Abreu’s career in a Phillies uniform also overlapped with a number of the 2008 World Series champion Phillies, including Jimmy Rollins (2000-06), Chase Utley (2003-06), Ryan Howard(2004-06) and Cole Hamels (2006), all of whom will one day find themselves enshrined.
There is a chance that Victorino (2005-06), Carlos Ruiz (2006), Ryan Madson (2003-06), Brett Myers (2002-06) or Randy Wolf (1999-2006), all of whom played with Abreu in Philadelphia, could also one day wind up honored on the Wall of Fame.
Bobby Abreu was a key offensive performer during the late-1990’s when the Phillies were a rebuilding National League doormat. He became an All-Star player as the club built a winning roster through the early-mid 2000’s, but was dealt away just as the club was prepared for a long run of division titles.
Abreu should be remembered as the dynamic power-speed combo player that he was in those early years with the Phillies, and for his performance during those tremendous years he is a worthy Wall of Fame enshrinee.

Young star Rhys Hoskins needs to emerge quickly from recent slump

Hoskins has disappeared over the last two weeks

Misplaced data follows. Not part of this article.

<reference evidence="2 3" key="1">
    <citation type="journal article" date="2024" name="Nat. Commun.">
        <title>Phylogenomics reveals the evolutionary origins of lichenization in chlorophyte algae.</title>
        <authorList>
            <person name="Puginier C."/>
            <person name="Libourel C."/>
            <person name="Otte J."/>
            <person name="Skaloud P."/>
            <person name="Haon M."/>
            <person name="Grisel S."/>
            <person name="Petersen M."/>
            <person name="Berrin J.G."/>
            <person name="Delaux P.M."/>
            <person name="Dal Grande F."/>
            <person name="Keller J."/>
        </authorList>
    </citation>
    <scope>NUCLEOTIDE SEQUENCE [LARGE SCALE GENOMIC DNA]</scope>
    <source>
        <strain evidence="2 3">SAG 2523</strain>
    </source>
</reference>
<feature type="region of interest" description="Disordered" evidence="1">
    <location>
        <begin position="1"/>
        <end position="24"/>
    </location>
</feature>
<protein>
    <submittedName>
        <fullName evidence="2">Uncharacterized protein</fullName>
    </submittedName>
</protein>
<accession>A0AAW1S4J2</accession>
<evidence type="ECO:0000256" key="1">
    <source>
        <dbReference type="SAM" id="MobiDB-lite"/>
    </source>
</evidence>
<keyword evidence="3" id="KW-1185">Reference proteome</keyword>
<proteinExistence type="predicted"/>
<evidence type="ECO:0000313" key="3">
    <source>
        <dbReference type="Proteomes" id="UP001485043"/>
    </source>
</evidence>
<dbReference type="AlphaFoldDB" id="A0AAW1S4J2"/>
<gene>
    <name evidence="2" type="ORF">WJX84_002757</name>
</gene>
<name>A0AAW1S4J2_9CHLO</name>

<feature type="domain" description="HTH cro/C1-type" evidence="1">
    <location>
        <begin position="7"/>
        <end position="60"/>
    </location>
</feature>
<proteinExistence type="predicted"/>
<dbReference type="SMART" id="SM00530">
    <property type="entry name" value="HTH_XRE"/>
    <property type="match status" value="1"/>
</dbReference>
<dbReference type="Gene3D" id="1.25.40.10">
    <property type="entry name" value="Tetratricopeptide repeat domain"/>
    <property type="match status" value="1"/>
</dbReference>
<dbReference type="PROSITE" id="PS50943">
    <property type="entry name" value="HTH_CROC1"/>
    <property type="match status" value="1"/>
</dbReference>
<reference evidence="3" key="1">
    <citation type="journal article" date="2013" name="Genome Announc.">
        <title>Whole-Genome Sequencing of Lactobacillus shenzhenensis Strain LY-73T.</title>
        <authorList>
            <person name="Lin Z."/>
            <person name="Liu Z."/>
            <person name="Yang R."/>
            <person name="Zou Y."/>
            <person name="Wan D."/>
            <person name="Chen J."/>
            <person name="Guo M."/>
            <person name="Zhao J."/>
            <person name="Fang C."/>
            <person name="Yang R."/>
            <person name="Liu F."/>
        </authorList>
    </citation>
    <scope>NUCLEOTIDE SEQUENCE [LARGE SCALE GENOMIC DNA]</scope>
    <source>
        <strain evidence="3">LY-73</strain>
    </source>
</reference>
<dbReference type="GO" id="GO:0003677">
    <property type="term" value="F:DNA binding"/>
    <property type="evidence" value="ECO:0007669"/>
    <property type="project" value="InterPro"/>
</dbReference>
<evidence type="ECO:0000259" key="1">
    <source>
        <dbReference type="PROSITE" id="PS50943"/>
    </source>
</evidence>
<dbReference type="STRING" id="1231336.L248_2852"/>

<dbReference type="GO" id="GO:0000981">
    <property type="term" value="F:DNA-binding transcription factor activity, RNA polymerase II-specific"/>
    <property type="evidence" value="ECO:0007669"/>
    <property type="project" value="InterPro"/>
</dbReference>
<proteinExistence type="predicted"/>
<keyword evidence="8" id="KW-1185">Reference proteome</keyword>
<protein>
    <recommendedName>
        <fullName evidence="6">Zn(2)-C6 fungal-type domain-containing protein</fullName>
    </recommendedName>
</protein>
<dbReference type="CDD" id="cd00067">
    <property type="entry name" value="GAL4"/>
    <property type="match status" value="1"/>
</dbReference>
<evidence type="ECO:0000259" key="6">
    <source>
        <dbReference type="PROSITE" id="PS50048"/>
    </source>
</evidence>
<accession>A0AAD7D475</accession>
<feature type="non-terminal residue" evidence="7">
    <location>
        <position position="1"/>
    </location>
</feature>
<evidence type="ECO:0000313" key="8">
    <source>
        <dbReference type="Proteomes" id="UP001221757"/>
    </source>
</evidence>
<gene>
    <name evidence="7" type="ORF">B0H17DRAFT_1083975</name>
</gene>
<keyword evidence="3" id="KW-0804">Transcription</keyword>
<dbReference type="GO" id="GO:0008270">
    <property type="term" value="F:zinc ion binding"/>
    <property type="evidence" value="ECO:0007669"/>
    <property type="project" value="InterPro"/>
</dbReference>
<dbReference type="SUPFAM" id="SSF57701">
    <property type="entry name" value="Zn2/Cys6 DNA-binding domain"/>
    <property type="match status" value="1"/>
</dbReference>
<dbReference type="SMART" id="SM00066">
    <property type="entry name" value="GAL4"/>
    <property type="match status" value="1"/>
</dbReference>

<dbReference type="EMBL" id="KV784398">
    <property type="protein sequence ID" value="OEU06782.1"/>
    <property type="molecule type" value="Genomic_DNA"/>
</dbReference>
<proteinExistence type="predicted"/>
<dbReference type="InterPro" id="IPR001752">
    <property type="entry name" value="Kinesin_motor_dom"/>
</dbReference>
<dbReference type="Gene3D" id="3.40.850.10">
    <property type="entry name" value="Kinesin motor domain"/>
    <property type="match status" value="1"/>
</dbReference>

He wasn’t selected to play in the actual MLB All-Star Game this year. But as one of baseball’s most exciting young sluggers, Phillies left fielder Rhys Hoskins was invited to participate in the Home Run Derby the day prior to that game at Nationals Park.
Hoskins put on a strong showing, beating top-seeded Jesus Aguilar in his opening round match-up by a 17-12 margin. In the semi-finals, Hoskins was even more impressive, blasting 20 homers. However, he was knocked out when Cubs slugger Kyle Schwarber got hot at the end and put up 21 of his own.
There were some who worried that Hoskins might have problems with his swing following that performance. Those concerns seemed to be completely alleviated when the 25-year-old ripped eight home runs in his first 13 games following the break. His slash line of .346/.452/.923 over 62 plate appearances during that span seemed to portend a big second half.
It hasn’t worked out that way. Not only has Hoskins cooled off since the calendar turned to August, he has virtually disappeared. Over his last eight games, Hoskins is slashing .037/.212/.037 and has not homered or driven in a run.
The Phillies dropped four of six games at Arizona and San Diego last week. Hoskins went 1-21 during the losing trip that saw the club lose their month-long grip on first place in the NL East race.
Since the team scored just 15 total runs over those half-dozen games, the blame for losing can’t rest solely on Hoskins’ shoulders. But the fact remains that the young star is the most dynamic offensive player in the current lineup. They need him to produce in order to win consistently.